I’m back home and this story has been sitting on a back burner for a few months, waiting for some more to be written.
The trouble is, there are also other stories to write, and I’m not very good at prioritizing.
But, here we are, a few minutes opened up and it didn’t take long to get back into the groove.
Chasing leads, maybe
It was rather an anti-climax to see the cat, Herman, come slinking out of the bedroom, down the passage, and then stop just at the edge of the room to look at the visitors.
He must have been hiding in her room all this time, and when he’d heard the door close, he thought it was safe to come out.
Jan saw him and held out her hand, “Come on, Herman, you’re safe now.”
He didn’t seem to agree and sat down just back of that invisible line in the sand that he wasn’t, yet going to step over.
But he did meow a few times, just to let us know he wasn’t pleased.
“Now that you’ve seen the cat, what were you thinking might be of significance?”
“I don’t know. The fact he considered the cat his might have been significant in some way.”
Herman was back on his paws and taking tentative steps towards Jan. Each time he stopped, he looked sideways at me, waiting. Perhaps he thought I might attack him. It would be the other way around.
“Doesn’t trust me, does he?”
He took a step back at the sound of my voice.
“Don’t listen to him Herman, you’re safe here with me.”
He looked at her, the same expression on his face he gave me. Talk about the original poker face. I doubt anyone could guess what he was thinking.
A few more steps, then about a yard away he stopped again and sat. He then spent the next few minutes looking at me. Was this a test to see who blinked first? I knew who would win that contest. Not me.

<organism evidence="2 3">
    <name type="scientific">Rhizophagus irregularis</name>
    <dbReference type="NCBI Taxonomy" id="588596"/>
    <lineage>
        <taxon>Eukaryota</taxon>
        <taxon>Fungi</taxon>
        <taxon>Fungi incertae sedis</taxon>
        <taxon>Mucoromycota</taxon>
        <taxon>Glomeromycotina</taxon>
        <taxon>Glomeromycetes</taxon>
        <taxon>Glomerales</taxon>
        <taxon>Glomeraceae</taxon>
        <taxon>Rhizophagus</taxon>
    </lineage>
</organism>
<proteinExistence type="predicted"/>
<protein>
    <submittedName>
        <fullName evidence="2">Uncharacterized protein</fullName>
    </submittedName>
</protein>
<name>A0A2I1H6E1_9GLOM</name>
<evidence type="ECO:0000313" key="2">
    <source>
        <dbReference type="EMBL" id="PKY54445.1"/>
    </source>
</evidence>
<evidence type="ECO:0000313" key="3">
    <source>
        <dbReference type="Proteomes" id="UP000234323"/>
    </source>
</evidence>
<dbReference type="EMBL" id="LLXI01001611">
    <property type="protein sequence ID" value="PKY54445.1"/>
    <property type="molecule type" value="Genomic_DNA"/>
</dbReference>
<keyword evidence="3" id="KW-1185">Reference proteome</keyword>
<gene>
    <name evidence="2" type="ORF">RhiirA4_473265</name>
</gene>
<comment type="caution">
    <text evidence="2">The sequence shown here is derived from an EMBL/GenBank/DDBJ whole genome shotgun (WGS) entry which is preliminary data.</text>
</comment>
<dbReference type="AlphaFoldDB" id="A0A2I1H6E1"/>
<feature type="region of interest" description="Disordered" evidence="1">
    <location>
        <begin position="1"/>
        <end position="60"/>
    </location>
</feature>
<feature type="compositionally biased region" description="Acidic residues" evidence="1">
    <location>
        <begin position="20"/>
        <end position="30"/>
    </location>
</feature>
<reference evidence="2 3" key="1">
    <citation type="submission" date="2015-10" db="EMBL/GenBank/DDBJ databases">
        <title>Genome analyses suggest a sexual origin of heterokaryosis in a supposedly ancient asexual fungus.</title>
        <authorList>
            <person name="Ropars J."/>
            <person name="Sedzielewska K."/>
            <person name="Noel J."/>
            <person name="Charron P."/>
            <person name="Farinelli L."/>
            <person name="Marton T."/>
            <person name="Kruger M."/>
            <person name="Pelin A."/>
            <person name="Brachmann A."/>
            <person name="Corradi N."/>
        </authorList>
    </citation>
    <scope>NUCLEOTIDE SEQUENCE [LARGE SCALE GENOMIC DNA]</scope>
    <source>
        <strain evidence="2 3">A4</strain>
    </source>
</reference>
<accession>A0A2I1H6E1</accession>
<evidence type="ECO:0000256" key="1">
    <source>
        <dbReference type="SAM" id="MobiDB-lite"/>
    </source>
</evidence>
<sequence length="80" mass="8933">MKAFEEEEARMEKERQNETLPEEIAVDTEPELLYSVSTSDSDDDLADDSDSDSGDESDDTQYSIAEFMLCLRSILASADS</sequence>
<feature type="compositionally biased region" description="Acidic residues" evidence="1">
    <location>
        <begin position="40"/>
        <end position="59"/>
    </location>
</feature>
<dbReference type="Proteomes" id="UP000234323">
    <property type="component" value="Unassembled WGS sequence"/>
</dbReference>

Jan moved slightly and he jumped, and moved back several steps, looking warily at us both now.
“We’re not going to win him over, are we?”
“Maybe, maybe not. There are a bowl and some food in the other room. Put some in the bowl and bring it to me.”
Ah, the way to a cat’s heart is through his stomach. I think the only thing relevant to that statement was that he was male. I did as she asked, and handed her the bowl, and resumed my position, far enough away for him not to consider me a threat.
He watched me leave the room and return again, and I think he recognized the bowl, and that we were about to trick him into submission.
She put the bowl down next to her and patted the floor.
“It’s your favorite, Herman.”
Yes, head movements, and was he sniffing to see if he could recognize what was in the bowl? Maybe he was hungry after being hidden away. Would starvation overcome a fear of strangers?
A minute later we had the answer. He was hungry and tentatively came over before smelling what was in the bowl before starting to eat.
Jan patted him.
“Works every time,” she said.
Both of us realized at the same time that Herman had a collar, slightly lost in the fur. And she had the same idea as I did, that the collar might be significant.
She removed it as gently as she could without startling him, and then looked at it, around the outside, and then on the inside, and a sudden change of expression told me she found something.
“VS P4 L324. What do you think that means?” she asked?
“Whatever it is, it’s a reminder that’s significant to O’Connell, or it is a message to someone if anything happened to him. I expect that might mean it was a message to you. You shared the cat so, clearly, he thought at some point in time you would look.”